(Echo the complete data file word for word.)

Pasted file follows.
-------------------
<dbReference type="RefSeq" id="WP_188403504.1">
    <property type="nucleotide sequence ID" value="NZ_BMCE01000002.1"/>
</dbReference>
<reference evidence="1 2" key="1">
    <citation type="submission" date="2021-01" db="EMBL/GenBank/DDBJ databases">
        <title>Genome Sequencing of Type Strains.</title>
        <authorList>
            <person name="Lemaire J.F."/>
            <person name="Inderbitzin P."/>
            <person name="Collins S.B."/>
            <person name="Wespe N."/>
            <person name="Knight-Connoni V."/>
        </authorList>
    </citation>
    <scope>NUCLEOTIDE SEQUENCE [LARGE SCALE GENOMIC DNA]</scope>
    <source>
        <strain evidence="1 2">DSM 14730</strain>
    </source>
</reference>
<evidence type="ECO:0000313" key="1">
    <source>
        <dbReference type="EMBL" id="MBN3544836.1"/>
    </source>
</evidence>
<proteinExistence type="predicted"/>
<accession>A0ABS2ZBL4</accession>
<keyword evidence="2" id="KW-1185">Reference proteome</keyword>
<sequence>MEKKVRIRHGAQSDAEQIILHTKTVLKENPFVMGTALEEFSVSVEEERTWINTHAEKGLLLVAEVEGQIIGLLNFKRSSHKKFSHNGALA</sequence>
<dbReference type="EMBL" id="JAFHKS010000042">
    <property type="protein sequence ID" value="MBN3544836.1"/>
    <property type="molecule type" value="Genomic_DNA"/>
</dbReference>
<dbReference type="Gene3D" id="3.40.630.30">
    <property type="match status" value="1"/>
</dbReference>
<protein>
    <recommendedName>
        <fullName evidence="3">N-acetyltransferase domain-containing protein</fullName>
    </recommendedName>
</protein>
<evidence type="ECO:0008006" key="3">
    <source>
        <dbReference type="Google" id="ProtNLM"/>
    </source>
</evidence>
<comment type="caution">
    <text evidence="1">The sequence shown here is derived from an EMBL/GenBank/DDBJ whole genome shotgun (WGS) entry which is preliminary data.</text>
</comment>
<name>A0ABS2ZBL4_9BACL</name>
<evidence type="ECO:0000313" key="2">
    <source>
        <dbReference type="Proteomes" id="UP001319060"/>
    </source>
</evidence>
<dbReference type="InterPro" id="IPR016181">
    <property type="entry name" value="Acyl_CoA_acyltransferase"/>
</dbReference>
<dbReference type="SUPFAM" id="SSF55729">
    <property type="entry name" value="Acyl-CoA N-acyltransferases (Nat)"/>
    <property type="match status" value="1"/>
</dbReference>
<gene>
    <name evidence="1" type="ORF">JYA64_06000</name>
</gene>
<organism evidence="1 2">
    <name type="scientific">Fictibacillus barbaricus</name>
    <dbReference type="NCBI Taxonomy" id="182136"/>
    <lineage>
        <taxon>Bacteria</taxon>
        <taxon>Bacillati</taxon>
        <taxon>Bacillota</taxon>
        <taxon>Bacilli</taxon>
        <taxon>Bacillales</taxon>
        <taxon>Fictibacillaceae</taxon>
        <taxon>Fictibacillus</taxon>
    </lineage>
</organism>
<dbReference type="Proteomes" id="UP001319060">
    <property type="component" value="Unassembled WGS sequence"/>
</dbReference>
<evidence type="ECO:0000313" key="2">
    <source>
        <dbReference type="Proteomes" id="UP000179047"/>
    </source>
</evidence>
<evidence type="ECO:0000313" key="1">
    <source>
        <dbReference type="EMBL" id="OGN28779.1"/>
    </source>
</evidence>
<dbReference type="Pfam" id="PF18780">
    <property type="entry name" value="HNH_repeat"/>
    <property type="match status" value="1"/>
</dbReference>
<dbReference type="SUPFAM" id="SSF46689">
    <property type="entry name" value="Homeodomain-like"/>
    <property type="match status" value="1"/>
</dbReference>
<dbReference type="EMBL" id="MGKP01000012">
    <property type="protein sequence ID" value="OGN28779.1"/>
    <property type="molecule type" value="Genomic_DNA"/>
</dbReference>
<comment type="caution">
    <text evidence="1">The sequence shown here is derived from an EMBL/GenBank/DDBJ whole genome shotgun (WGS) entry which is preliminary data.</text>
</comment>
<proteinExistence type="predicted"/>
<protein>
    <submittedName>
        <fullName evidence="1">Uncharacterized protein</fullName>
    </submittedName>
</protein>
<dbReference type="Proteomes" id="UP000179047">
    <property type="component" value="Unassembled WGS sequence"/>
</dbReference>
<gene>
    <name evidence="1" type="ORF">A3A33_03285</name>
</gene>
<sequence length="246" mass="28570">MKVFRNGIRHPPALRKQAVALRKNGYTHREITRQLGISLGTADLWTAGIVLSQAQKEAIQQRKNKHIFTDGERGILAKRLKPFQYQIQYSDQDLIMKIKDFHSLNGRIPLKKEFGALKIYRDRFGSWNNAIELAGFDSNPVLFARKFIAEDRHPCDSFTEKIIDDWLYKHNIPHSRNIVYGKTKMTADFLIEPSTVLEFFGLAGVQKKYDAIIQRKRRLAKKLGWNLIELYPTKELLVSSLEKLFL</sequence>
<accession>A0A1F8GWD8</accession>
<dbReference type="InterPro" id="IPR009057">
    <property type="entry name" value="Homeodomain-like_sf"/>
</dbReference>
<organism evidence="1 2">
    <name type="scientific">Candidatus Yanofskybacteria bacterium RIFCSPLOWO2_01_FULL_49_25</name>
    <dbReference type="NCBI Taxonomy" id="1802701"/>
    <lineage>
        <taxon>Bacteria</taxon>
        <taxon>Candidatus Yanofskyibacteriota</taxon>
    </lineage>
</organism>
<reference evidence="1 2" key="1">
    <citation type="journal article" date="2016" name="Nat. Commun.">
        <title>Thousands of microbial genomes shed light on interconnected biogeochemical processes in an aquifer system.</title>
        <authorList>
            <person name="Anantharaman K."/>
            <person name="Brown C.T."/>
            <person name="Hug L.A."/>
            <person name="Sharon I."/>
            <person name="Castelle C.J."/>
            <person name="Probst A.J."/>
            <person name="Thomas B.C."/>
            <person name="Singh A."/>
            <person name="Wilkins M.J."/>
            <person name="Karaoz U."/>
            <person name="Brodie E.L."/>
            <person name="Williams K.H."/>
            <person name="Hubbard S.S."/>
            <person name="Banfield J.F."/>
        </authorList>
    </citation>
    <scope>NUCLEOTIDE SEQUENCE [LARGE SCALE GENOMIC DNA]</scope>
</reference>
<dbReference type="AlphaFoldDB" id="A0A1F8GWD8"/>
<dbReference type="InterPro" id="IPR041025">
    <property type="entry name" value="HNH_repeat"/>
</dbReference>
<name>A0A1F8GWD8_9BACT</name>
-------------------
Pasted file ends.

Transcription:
<dbReference type="RefSeq" id="WP_188403504.1">
    <property type="nucleotide sequence ID" value="NZ_BMCE01000002.1"/>
</dbReference>
<reference evidence="1 2" key="1">
    <citation type="submission" date="2021-01" db="EMBL/GenBank/DDBJ databases">
        <title>Genome Sequencing of Type Strains.</title>
        <authorList>
            <person name="Lemaire J.F."/>
            <person name="Inderbitzin P."/>
            <person name="Collins S.B."/>
            <person name="Wespe N."/>
            <person name="Knight-Connoni V."/>
        </authorList>
    </citation>
    <scope>NUCLEOTIDE SEQUENCE [LARGE SCALE GENOMIC DNA]</scope>
    <source>
        <strain evidence="1 2">DSM 14730</strain>
    </source>
</reference>
<evidence type="ECO:0000313" key="1">
    <source>
        <dbReference type="EMBL" id="MBN3544836.1"/>
    </source>
</evidence>
<proteinExistence type="predicted"/>
<accession>A0ABS2ZBL4</accession>
<keyword evidence="2" id="KW-1185">Reference proteome</keyword>
<sequence>MEKKVRIRHGAQSDAEQIILHTKTVLKENPFVMGTALEEFSVSVEEERTWINTHAEKGLLLVAEVEGQIIGLLNFKRSSHKKFSHNGALA</sequence>
<dbReference type="EMBL" id="JAFHKS010000042">
    <property type="protein sequence ID" value="MBN3544836.1"/>
    <property type="molecule type" value="Genomic_DNA"/>
</dbReference>
<dbReference type="Gene3D" id="3.40.630.30">
    <property type="match status" value="1"/>
</dbReference>
<protein>
    <recommendedName>
        <fullName evidence="3">N-acetyltransferase domain-containing protein</fullName>
    </recommendedName>
</protein>
<evidence type="ECO:0008006" key="3">
    <source>
        <dbReference type="Google" id="ProtNLM"/>
    </source>
</evidence>
<comment type="caution">
    <text evidence="1">The sequence shown here is derived from an EMBL/GenBank/DDBJ whole genome shotgun (WGS) entry which is preliminary data.</text>
</comment>
<name>A0ABS2ZBL4_9BACL</name>
<evidence type="ECO:0000313" key="2">
    <source>
        <dbReference type="Proteomes" id="UP001319060"/>
    </source>
</evidence>
<dbReference type="InterPro" id="IPR016181">
    <property type="entry name" value="Acyl_CoA_acyltransferase"/>
</dbReference>
<dbReference type="SUPFAM" id="SSF55729">
    <property type="entry name" value="Acyl-CoA N-acyltransferases (Nat)"/>
    <property type="match status" value="1"/>
</dbReference>
<gene>
    <name evidence="1" type="ORF">JYA64_06000</name>
</gene>
<organism evidence="1 2">
    <name type="scientific">Fictibacillus barbaricus</name>
    <dbReference type="NCBI Taxonomy" id="182136"/>
    <lineage>
        <taxon>Bacteria</taxon>
        <taxon>Bacillati</taxon>
        <taxon>Bacillota</taxon>
        <taxon>Bacilli</taxon>
        <taxon>Bacillales</taxon>
        <taxon>Fictibacillaceae</taxon>
        <taxon>Fictibacillus</taxon>
    </lineage>
</organism>
<dbReference type="Proteomes" id="UP001319060">
    <property type="component" value="Unassembled WGS sequence"/>
</dbReference>
<evidence type="ECO:0000313" key="2">
    <source>
        <dbReference type="Proteomes" id="UP000179047"/>
    </source>
</evidence>
<evidence type="ECO:0000313" key="1">
    <source>
        <dbReference type="EMBL" id="OGN28779.1"/>
    </source>
</evidence>
<dbReference type="Pfam" id="PF18780">
    <property type="entry name" value="HNH_repeat"/>
    <property type="match status" value="1"/>
</dbReference>
<dbReference type="SUPFAM" id="SSF46689">
    <property type="entry name" value="Homeodomain-like"/>
    <property type="match status" value="1"/>
</dbReference>
<dbReference type="EMBL" id="MGKP01000012">
    <property type="protein sequence ID" value="OGN28779.1"/>
    <property type="molecule type" value="Genomic_DNA"/>
</dbReference>
<comment type="caution">
    <text evidence="1">The sequence shown here is derived from an EMBL/GenBank/DDBJ whole genome shotgun (WGS) entry which is preliminary data.</text>
</comment>
<proteinExistence type="predicted"/>
<protein>
    <submittedName>
        <fullName evidence="1">Uncharacterized protein</fullName>
    </submittedName>
</protein>
<dbReference type="Proteomes" id="UP000179047">
    <property type="component" value="Unassembled WGS sequence"/>
</dbReference>
<gene>
    <name evidence="1" type="ORF">A3A33_03285</name>
</gene>
<sequence length="246" mass="28570">MKVFRNGIRHPPALRKQAVALRKNGYTHREITRQLGISLGTADLWTAGIVLSQAQKEAIQQRKNKHIFTDGERGILAKRLKPFQYQIQYSDQDLIMKIKDFHSLNGRIPLKKEFGALKIYRDRFGSWNNAIELAGFDSNPVLFARKFIAEDRHPCDSFTEKIIDDWLYKHNIPHSRNIVYGKTKMTADFLIEPSTVLEFFGLAGVQKKYDAIIQRKRRLAKKLGWNLIELYPTKELLVSSLEKLFL</sequence>
<accession>A0A1F8GWD8</accession>
<dbReference type="InterPro" id="IPR009057">
    <property type="entry name" value="Homeodomain-like_sf"/>
</dbReference>
<organism evidence="1 2">
    <name type="scientific">Candidatus Yanofskybacteria bacterium RIFCSPLOWO2_01_FULL_49_25</name>
    <dbReference type="NCBI Taxonomy" id="1802701"/>
    <lineage>
        <taxon>Bacteria</taxon>
        <taxon>Candidatus Yanofskyibacteriota</taxon>
    </lineage>
</organism>
<reference evidence="1 2" key="1">
    <citation type="journal article" date="2016" name="Nat. Commun.">
        <title>Thousands of microbial genomes shed light on interconnected biogeochemical processes in an aquifer system.</title>
        <authorList>
            <person name="Anantharaman K."/>
            <person name="Brown C.T."/>
            <person name="Hug L.A."/>
            <person name="Sharon I."/>
            <person name="Castelle C.J."/>
            <person name="Probst A.J."/>
            <person name="Thomas B.C."/>
            <person name="Singh A."/>
            <person name="Wilkins M.J."/>
            <person name="Karaoz U."/>
            <person name="Brodie E.L."/>
            <person name="Williams K.H."/>
            <person name="Hubbard S.S."/>
            <person name="Banfield J.F."/>
        </authorList>
    </citation>
    <scope>NUCLEOTIDE SEQUENCE [LARGE SCALE GENOMIC DNA]</scope>
</reference>
<dbReference type="AlphaFoldDB" id="A0A1F8GWD8"/>
<dbReference type="InterPro" id="IPR041025">
    <property type="entry name" value="HNH_repeat"/>
</dbReference>
<name>A0A1F8GWD8_9BACT</name>